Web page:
Summary of Research Articles
Attitudes, risk of infection and behaviours in the operating room (the ARIBO Project): a prospective, cross-sectional study.
This article was authored by Birgand, G., Azevedo, C., Toupet, G., Pissard-Gibollet, R., Grandbastien, B., Fleury, E., & Lucet, J. C and published in the United States National Library of Medicine, National Institute of Health in 2014. This article was selected as an example of a qualitative article having used a prospective cross-sectional study design to explore and quantify the attitude and behaviors in the operating room that may influence the sterility in the room and lead to surgical site infection.
The operating room forms a restricted area based on the fact that it observed a high level of sterility to ensure the aseptic environment is maintained all the times. Inappropriate behavior among the staffs in the operating room can lead to a breach of this sterility and lead to contamination of the environment and even lead to surgical site infection.
Statement of Purpose
This study dwells on the continued assessment of the operating room staff behaviors by a motion tracking system and their influence on the surgical site infection risk during surgeries.
Movements by staffs in the operating room contaminates the environment and leads to surgical sites infections.
The multicenter prospective cross-sectional study involved ten operating rooms in 12 health facilities. The behaviors of staff were assessed through an objective, continued and extended quantification of the staff movement within the operating room.
With movements recorded on the movement within or and outside the room, a low number of surgical sites infections were recorded in the operating rooms which had reduced movements. At the same time, more surgical sites infections were recorded in the operating rooms where several movements were recorded. This was even higher in facilities where the staff moved in and out of the operating room during the procedure.
Birgand, G., Azevedo, C., Toupet, G., Pissard-Gibollet, R., Grandbastien, B., Fleury, E.,
& Lucet, J. C. (2014). Attitudes, risk of infection and behaviours in the operating
room (the ARIBO Project): a prospective, cross-sectional study. BMJ Open, 4(1),
Hand hygiene and aseptic techniques during routine anaesthetic care – observations in the operating room
This article was authored by Megeus, V., Nilsson, K., Karlsson, J., Eriksson, B. I., & Andersson, A. E and published in the BioMed Central in 2015 for the Antimicrobial Resistance and Infection Control article as an observation of the practices of hand hygiene and aseptic technique in the operating room. It was chosen because it is an example of qualitative research using the case study design in the operating room.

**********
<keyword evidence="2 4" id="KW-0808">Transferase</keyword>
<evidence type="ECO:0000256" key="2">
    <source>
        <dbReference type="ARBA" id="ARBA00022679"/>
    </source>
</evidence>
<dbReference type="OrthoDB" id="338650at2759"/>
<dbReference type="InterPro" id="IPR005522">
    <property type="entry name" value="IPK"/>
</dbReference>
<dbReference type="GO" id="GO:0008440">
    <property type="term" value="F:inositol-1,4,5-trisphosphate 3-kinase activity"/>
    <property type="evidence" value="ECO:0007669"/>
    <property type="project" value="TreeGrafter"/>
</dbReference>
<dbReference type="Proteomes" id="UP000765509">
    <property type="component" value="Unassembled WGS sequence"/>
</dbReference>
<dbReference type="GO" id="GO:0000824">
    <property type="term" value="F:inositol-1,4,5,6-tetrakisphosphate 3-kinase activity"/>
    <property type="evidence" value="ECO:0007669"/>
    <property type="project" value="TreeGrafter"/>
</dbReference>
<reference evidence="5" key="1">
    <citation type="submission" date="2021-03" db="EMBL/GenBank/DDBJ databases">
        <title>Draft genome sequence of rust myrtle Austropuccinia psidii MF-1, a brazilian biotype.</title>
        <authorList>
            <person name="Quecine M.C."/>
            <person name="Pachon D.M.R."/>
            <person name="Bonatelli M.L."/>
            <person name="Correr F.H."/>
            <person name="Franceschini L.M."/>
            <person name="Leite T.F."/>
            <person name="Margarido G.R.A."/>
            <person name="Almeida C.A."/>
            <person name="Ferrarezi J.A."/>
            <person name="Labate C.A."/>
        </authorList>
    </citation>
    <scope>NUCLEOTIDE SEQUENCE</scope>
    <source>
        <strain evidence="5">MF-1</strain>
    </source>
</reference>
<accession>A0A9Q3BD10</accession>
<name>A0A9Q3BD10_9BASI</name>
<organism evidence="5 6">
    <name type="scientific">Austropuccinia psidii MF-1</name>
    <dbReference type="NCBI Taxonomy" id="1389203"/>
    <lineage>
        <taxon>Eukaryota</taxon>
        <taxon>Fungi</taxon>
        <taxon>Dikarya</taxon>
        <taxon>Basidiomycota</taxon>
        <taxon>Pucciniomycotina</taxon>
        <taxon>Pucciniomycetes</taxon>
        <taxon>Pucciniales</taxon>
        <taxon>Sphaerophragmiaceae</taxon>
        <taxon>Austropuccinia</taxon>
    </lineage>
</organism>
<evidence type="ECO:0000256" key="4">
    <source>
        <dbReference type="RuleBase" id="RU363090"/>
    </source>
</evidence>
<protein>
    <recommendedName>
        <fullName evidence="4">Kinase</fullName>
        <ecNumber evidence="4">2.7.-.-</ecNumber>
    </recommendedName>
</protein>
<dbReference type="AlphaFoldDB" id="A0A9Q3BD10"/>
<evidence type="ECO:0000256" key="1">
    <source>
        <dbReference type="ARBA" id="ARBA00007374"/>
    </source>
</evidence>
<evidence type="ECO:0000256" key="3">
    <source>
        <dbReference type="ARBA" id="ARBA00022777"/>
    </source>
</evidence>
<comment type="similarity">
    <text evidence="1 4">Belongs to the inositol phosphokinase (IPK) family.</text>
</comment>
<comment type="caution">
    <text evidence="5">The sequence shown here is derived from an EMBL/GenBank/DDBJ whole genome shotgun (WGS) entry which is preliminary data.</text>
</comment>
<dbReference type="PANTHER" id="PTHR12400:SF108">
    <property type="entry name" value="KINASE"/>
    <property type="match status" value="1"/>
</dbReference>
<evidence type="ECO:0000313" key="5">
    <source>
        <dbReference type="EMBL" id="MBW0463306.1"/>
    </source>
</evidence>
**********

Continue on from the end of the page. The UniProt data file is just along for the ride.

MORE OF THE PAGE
There exist a gap in the practice and determination improvement strategies when it comes to hand hygiene as well as maintenance of aseptic technique in the operating room. More knowledge is thus required concerning task intensity for hand hygiene and observation of sterility in the operating room during the anaesthetic care for efficient determination of the improvement strategies.
Statement of Purpose
The study aimed at exploring the indication and occurrences hand hygiene opportunities and aseptic techniques and adherence to guidelines governing the procedures during the normal anaesthetic care in the operating room.
What is the relationship between the knowledge and adherence as well as development of improvement strategies to the hand hygiene and aseptic technique in the operating room during the anaesthetic care of patients?
Structured observational data about hand hygiene in the process of anaesthetic care for 94 surgical procedures were collected. This was done in line with the World Health Organization’s observational tool that was placed in the surgical department. The department had 16 operating rooms that were meant for various surgical units encompassing orthopaedic, urological, gynaecological and the general surgery.
A total of 2393 opportunities for hand hygiene were determined and noted down, the overall adherence was determined to be 8.1%. The adherence was 3.1% in the induction phase. Lowest adherence was evident in the induction phase at 2.2% and highest adherence occurring in the full-length surgeries from the exposure to the body fluids at 15.9%. These led to the conclusion on the need for sufficient improvement of observation of hand hygiene and aseptic technique as the evidence indicated a lower adherence to the guidelines.
Megeus, V., Nilsson, K., Karlsson, J., Eriksson, B. I., & Andersson, A. E. (2015). Hand
hygiene and aseptic techniques during routine anaesthetic care-observations in the
operating room. Antimicrobial resistance and infection control, 4(1), 5.